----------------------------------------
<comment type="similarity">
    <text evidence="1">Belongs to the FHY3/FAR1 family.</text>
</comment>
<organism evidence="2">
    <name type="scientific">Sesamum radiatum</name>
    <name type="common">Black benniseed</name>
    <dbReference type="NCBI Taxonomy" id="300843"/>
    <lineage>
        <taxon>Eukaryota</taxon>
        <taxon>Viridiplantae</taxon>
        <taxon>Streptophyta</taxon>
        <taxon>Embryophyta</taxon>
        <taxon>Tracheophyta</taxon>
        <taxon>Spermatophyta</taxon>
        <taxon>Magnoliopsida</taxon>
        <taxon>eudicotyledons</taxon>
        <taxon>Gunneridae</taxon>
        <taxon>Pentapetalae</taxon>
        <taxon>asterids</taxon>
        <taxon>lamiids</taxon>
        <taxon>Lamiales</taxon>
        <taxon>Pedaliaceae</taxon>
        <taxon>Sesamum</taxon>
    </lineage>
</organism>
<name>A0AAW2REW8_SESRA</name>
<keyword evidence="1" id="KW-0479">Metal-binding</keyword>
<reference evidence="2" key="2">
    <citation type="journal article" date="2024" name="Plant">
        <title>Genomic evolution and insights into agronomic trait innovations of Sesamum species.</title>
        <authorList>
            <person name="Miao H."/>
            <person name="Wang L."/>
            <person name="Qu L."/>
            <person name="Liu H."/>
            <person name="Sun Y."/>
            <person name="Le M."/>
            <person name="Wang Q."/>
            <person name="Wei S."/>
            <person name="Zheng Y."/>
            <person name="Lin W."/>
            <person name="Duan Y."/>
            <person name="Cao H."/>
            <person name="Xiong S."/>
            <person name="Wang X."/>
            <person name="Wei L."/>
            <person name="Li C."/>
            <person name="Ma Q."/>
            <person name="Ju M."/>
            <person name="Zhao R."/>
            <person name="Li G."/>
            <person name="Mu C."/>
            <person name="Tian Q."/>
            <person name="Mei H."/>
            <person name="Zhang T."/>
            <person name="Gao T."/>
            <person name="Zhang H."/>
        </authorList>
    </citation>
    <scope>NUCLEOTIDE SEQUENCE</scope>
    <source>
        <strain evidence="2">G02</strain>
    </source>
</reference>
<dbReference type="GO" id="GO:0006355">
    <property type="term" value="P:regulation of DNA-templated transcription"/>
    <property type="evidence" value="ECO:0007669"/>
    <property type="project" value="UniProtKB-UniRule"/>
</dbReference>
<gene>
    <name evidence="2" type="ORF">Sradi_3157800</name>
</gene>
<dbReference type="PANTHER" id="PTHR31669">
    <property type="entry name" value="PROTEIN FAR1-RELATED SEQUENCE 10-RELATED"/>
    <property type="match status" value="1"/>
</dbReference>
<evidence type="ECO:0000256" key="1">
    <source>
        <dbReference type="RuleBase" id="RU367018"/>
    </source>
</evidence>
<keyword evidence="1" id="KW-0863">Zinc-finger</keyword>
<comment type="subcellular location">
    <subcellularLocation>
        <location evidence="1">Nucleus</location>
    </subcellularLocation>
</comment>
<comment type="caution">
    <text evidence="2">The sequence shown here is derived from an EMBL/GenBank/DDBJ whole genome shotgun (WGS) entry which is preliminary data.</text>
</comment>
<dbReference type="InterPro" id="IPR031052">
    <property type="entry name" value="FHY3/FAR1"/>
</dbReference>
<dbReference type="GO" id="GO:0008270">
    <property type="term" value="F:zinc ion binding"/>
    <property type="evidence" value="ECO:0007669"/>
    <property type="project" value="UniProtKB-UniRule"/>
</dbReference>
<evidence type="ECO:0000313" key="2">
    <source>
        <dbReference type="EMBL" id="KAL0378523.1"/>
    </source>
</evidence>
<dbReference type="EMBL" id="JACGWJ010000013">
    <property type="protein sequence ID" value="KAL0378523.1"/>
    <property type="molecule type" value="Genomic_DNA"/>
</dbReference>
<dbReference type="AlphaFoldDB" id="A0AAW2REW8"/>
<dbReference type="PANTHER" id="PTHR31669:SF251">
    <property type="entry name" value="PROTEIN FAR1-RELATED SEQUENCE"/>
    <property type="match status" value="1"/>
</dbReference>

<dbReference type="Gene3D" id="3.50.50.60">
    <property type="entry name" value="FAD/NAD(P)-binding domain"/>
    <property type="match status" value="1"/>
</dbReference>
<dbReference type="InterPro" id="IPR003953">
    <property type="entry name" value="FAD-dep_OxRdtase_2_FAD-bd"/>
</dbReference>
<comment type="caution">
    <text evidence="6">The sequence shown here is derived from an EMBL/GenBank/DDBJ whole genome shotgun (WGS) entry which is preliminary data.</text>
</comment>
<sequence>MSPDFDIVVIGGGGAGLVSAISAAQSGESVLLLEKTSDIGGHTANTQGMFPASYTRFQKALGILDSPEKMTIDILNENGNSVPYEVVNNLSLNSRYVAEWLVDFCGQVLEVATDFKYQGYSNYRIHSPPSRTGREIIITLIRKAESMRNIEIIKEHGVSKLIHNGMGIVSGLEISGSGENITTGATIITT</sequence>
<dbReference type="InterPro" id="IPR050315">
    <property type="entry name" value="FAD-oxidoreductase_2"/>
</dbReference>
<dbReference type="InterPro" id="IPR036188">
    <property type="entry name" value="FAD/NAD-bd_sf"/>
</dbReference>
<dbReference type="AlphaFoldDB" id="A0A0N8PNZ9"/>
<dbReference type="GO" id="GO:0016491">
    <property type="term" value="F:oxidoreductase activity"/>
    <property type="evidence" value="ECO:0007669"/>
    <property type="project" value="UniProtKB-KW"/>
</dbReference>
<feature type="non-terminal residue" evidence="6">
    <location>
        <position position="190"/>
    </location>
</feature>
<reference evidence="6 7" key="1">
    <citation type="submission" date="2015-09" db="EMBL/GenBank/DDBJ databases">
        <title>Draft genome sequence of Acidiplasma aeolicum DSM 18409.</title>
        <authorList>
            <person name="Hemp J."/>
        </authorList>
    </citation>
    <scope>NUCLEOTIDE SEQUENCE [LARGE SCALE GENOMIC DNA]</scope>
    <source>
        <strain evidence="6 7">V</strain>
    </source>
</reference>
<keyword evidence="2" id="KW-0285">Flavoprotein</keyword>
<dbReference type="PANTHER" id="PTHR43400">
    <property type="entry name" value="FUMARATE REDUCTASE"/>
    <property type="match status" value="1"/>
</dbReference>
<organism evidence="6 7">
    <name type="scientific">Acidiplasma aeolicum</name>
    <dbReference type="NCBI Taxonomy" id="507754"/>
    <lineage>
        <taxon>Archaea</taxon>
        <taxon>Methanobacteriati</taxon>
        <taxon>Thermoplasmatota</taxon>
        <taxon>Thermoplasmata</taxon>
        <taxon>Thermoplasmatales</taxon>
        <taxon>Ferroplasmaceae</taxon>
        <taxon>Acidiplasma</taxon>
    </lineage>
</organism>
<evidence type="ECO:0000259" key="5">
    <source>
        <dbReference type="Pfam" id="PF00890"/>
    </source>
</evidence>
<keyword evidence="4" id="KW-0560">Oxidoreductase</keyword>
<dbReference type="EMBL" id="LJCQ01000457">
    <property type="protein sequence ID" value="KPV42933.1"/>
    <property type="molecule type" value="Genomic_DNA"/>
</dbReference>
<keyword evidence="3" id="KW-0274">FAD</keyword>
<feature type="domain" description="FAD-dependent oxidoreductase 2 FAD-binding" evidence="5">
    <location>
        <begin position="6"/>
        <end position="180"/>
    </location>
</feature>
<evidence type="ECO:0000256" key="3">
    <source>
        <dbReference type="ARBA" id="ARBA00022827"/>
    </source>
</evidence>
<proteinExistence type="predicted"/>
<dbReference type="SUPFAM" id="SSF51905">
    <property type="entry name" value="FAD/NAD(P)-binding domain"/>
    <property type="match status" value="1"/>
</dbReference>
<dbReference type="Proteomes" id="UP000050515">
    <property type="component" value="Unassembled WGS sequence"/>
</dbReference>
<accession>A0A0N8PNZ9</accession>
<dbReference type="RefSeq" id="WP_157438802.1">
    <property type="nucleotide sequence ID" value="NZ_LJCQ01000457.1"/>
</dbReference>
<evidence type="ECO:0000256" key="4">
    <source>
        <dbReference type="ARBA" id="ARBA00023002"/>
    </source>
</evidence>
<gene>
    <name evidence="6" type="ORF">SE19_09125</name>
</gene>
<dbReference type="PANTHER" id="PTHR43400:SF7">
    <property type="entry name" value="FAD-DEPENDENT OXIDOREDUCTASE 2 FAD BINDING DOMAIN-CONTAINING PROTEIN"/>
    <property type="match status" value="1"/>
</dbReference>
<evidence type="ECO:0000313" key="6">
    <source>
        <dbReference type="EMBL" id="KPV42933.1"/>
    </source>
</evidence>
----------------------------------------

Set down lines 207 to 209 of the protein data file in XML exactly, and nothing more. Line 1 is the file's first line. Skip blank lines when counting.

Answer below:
        <dbReference type="ARBA" id="ARBA00023002"/>
    </source>
</evidence>